What it is and how it fits into the balance of the global and national economy
Lately we hear more and more often about Space Economy. The media are increasingly spreading news regarding future interplanetary missions to return to the Moon and go to Mars.
This short article is an attempt to deepen what is happening on this issue in the world, in Italy and what the effects will be on Intecs. To do this, I drew material from some UN documents concerning their Space Economy Initiatives.
So let's start with the name "Space Economy", which defines the entire range of activities and use of resources that create value and benefits for human beings during exploration, research, understanding, management and use of space (OECD 2014).
Satellite TV, telecommunications, the production and launch of satellites, Earth observation, ground equipment are some fundamental elements of the space sector, but the space economy goes further.
The "Space economy" does not only cover these sectors but is a broader generic term that includes all sectors related to it. For example, it also includes services and products in other fields related to satellite technology such as:
protection of the environment
the management of natural resources
major infrastructural works
The Space Foundation in 2019 reported that global space activity was $ 414.8 billion in 2018 while the Satellite Industry Association report estimated it to be worth $ 366 billion in 2019.
There is still not a unique approach to measuring the value of the space economy, but the size of this sector has increased considerably in the last ten years to the point of defining access to space as the new "Gold Race".
The reasons why this is happening are related to two main factors:
the barriers to access to the space have diminished. Public-private partnerships and the entry into the space sector of private actors (i.e. E. Musk, J. Bezos, .r. Branson ..) were fundamental to achieve this.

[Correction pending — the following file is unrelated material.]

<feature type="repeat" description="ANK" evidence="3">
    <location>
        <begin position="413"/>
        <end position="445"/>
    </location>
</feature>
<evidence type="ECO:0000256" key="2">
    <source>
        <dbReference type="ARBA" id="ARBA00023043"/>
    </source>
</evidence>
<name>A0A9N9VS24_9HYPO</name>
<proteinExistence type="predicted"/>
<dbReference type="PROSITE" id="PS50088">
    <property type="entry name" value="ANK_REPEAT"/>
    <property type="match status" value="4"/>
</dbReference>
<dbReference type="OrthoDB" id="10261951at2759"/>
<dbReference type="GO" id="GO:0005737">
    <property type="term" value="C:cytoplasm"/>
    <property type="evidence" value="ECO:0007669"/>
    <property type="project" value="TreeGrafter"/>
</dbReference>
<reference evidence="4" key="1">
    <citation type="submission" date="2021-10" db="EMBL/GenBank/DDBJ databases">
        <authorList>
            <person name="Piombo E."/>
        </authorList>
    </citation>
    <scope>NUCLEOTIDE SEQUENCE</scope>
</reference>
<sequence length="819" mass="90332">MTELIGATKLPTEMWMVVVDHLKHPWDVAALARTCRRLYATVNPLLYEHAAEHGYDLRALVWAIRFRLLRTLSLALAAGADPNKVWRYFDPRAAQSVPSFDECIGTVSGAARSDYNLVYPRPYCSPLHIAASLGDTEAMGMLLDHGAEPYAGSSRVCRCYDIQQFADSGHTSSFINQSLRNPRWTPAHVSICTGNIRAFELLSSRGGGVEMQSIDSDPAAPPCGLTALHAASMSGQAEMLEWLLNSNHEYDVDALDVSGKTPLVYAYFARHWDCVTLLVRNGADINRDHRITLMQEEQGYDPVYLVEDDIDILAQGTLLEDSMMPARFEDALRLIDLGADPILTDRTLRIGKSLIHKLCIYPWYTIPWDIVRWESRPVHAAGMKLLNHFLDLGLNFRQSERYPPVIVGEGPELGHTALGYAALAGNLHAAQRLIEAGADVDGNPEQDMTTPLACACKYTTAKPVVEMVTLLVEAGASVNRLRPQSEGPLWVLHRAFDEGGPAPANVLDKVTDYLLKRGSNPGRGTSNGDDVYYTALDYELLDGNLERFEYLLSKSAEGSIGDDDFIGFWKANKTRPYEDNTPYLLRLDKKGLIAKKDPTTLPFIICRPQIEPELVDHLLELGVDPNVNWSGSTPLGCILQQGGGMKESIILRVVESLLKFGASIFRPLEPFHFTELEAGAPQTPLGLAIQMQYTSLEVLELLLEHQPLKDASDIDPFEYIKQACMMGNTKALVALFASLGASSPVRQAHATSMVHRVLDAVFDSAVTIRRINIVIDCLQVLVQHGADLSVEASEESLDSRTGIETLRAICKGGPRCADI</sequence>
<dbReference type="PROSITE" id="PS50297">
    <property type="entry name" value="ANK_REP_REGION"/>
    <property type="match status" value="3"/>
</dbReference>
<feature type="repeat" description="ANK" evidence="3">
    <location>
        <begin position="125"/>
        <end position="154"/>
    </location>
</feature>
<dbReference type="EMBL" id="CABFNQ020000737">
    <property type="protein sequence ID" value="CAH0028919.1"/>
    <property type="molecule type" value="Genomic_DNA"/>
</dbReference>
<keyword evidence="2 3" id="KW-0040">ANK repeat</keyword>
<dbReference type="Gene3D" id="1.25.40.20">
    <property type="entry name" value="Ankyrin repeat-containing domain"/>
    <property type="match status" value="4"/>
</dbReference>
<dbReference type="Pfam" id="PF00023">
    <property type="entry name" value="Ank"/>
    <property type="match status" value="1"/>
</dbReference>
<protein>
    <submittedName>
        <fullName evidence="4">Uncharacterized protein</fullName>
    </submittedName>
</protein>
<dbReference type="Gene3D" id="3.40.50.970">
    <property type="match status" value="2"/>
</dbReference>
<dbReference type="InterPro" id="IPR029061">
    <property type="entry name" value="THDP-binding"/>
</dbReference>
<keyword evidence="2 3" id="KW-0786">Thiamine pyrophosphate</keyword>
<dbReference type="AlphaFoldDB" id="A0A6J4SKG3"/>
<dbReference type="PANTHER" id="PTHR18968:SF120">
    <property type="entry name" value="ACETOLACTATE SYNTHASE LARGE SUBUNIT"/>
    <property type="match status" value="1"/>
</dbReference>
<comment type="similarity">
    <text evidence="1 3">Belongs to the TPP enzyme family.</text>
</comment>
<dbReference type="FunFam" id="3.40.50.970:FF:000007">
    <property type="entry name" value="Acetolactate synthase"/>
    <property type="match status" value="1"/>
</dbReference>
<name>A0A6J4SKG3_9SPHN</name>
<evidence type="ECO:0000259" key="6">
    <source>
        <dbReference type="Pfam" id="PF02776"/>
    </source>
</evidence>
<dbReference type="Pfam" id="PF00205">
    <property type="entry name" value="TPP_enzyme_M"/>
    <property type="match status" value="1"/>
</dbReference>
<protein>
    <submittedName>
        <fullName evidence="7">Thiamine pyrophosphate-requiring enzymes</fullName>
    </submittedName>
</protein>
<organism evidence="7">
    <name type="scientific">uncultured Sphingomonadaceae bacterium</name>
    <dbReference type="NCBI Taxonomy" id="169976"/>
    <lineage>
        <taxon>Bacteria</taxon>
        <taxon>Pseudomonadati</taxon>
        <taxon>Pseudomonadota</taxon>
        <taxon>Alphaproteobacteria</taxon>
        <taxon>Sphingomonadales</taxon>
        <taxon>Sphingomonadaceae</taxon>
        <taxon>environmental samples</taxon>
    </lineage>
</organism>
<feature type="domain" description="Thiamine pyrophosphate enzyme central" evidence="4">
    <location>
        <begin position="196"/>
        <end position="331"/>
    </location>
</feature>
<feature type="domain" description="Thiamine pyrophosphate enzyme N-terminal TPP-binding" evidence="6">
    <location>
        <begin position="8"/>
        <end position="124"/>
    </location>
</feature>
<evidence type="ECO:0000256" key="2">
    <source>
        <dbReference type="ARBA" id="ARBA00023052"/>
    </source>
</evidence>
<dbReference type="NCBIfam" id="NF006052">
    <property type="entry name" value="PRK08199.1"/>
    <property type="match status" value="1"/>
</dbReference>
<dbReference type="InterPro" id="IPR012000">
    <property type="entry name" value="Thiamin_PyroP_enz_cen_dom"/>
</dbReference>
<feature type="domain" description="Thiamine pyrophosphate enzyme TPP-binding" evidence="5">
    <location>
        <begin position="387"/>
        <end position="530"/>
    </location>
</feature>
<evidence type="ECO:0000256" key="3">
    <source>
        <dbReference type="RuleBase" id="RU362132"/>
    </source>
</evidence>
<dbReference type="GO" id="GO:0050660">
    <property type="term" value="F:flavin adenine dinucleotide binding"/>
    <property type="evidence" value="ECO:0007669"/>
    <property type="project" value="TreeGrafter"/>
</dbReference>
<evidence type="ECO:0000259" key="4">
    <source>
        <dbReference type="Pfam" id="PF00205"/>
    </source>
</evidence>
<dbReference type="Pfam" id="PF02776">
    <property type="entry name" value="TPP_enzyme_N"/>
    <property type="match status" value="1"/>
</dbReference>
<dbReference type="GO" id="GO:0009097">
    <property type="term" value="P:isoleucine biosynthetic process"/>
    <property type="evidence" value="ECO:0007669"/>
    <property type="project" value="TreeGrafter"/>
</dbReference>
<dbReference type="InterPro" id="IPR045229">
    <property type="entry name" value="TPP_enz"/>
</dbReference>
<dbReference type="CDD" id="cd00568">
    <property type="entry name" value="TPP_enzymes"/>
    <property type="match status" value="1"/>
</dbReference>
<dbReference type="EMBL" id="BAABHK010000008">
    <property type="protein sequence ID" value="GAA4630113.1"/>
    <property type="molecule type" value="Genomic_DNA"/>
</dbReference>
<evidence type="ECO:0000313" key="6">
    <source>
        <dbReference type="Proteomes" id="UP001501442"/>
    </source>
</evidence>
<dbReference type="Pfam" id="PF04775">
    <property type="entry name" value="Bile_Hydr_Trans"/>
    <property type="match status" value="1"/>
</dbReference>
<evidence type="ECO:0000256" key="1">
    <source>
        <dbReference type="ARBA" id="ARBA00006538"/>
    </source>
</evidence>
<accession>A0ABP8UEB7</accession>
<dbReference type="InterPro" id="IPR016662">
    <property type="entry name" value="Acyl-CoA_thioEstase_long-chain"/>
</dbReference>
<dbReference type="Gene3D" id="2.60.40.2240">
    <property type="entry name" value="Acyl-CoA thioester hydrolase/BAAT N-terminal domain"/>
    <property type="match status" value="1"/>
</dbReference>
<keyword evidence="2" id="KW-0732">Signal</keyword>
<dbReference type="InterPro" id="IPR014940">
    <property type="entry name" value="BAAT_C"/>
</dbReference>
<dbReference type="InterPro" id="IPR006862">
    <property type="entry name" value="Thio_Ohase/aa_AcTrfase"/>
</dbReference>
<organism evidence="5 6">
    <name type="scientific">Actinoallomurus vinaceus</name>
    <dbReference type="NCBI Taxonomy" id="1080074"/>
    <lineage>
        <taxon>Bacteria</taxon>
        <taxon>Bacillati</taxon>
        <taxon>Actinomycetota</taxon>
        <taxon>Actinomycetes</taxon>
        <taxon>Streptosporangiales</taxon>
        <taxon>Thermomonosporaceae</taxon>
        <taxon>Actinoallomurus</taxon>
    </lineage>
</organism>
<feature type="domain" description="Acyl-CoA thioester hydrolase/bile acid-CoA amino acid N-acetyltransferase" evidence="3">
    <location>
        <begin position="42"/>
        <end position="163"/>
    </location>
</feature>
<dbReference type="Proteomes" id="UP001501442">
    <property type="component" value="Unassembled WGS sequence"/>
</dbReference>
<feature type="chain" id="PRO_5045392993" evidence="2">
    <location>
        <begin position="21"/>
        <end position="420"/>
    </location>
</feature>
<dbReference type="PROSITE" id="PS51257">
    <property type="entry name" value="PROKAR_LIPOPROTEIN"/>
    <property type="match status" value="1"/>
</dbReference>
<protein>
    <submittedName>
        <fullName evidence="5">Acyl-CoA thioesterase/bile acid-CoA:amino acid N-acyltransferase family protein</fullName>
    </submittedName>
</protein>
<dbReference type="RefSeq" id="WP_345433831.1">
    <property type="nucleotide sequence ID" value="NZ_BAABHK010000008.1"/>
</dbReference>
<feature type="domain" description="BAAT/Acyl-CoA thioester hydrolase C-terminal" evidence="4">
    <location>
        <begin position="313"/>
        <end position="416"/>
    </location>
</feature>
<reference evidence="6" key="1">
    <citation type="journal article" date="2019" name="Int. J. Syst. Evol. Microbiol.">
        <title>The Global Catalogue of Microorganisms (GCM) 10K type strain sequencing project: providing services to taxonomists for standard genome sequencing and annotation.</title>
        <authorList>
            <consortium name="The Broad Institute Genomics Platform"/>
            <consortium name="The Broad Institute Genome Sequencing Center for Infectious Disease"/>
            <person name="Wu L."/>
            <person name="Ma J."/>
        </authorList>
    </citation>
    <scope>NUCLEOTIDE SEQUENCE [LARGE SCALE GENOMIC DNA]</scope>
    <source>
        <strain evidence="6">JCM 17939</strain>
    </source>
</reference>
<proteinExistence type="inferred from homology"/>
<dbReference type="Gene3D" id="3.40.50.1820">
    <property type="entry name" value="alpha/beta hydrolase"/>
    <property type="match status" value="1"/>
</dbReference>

access to new financing, thanks to which companies have given impetus to innovation and developed new technologies. Satellites became smaller and launch costs dropped considerably.
These are the elements that have been decisive for the growth of the sector.
Furthermore, the reduction in costs has allowed more countries to enter the space and develop their own
spatial economies. Globally, more than 80 countries have launched their satellite into orbit, compared to only 15 in the early 1980s. National space economies are different from each other, based on different strengths and priorities of each country, with a value that depends on the level of development of the sector and the degree of investment in the country.
For example, a research conducted by Thailand shows that the economic impact of space on the Country’s economy would be around $ 1 billion (USD). The Thai space industry is more oriented towards the “downstream” space economy (i.e., linked to products and services developed on data acquired in space) compared to an “upstream” economy that concerns the production of components to be launched into space such as launchers, satellites, orbital stations, etc.
It should be noted that the social impact in terms of employment is 189 million dollars (see figure 3)